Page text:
Home-schoolers could be allowed to participate as unattached competitors in individual sports available to public schools, such as track and field, golf, tennis or bowling.

University of Hawaii Student Stories project badgeHouse Bill 811, which cleared the House March 4 and moved to the Senate, would not allow home-schooled athletes to attend practice with organizations but would apply specifically to competitions, if the student maintains a minimum grade point average and the parents pay the competition entrance fees that schools usually would.

“Our homeschool network for athletes, especially, is very small here on Oahu, so it’s not something that we could create within just the homeschool network,” said Kara MacPherson, a former teacher and current home schooling mother of four children, whose military family frequently moves.

Macpherson, who testified on Feb. 25, has a daughter who is a springboard diver with few opportunities to compete.

“Many other states have a system already in place for homeschoolers to be able to participate,” Macpherson told lawmakers during a hearing on the measure. “We want to be treated the same as a school that would want to participate in a sport.”

Campbell HS girls track members set up hurdle gear at the football field/track.
House Bill 811 would allow home-schooled students to compete in certain sports, like track and field. Cory Lum/Civil Beat/2018

Michael Golojuch Jr. testified in strong opposition of HB 811 on behalf of the Stonewall Caucus of the Democratic Party of Hawaii.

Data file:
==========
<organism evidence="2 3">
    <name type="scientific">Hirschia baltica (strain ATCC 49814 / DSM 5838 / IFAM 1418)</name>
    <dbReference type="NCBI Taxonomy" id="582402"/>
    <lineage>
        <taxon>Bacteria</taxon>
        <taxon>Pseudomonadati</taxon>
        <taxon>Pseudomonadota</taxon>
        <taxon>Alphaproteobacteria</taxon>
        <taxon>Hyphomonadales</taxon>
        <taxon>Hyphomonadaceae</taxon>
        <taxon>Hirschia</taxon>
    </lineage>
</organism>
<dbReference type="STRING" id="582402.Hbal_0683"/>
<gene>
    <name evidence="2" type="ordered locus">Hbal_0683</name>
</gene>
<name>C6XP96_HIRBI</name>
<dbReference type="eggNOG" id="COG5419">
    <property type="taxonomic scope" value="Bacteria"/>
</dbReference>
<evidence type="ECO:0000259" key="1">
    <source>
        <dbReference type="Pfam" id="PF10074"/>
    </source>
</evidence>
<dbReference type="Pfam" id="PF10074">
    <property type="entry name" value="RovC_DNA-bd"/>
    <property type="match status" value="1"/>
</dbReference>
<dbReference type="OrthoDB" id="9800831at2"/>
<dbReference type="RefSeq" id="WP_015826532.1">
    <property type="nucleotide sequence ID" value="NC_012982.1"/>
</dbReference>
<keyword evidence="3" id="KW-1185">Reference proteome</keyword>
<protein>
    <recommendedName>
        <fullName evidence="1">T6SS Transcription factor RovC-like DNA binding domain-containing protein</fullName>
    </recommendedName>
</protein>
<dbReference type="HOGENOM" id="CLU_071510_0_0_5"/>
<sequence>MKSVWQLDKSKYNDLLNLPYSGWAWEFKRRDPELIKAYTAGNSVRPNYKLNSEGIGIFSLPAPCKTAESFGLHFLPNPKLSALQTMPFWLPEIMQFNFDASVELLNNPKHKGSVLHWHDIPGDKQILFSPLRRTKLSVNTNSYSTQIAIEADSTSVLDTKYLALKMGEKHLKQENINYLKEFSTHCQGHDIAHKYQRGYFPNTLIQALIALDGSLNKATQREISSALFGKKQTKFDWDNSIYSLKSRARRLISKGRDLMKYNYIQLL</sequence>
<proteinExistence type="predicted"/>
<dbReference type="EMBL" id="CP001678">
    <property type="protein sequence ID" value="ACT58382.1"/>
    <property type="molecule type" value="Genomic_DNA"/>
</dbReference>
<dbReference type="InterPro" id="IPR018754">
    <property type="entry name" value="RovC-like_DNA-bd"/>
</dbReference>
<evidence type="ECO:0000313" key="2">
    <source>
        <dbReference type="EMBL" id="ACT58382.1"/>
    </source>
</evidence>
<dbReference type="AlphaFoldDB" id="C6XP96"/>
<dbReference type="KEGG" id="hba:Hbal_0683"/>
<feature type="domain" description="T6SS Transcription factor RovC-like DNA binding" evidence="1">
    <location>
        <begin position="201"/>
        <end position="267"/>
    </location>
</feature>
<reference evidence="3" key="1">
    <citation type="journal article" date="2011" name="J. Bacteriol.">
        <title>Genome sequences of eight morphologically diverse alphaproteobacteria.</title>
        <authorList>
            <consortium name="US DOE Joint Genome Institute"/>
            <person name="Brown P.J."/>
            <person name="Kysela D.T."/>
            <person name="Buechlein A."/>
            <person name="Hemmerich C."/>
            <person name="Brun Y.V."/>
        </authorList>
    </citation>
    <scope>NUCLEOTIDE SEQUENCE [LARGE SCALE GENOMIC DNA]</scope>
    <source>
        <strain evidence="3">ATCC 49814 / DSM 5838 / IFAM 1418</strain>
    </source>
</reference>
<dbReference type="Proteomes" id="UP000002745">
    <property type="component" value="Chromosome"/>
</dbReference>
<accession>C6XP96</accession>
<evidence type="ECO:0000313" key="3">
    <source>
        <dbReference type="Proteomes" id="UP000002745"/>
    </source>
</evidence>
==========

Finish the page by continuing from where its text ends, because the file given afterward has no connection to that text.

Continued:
“By bringing in a home-school student you’re now then taking away from resources from those students that are going to that school,” Golojuch said in last month’s hearing. “There are other avenues that are not taking away from our public school students where those resources are set forth by the budgets.”

Golojuch also quoted one of the high school students who had reached out to him regarding the bill prior to the hearing.

“One of them put it very succinctly, ‘So our public schools aren’t good enough for them to come learn at, but they’re good enough to come play sports at,’” Golojuch said.

Hawaii is one of 20 states that bar homeschooled students from participating in interscholastic activities, according to data compiled by the Coalition for Responsible Home Education.

If HB 811 passes, home-schooled students could compete as individuals alongside peers in public schools through their district. Transcripts created for them by their at-home instructors would be submitted to the athletic association for grade monitoring.

The costs parents would pay to allow their home-schooler to participate usually depends on the size of the school, Macpherson said in an interview.

Even if the bill passes, the paperwork to register a home-schooler to compete is usually long and tedious, Macpherson said.

“This isn’t something that is the easy way out,” Macpherson said. “It’s not something that families might consider as a backdoor to be able to compete.” She added, “We just want to be able to give the kids a chance … we don’t want to push anybody out.”

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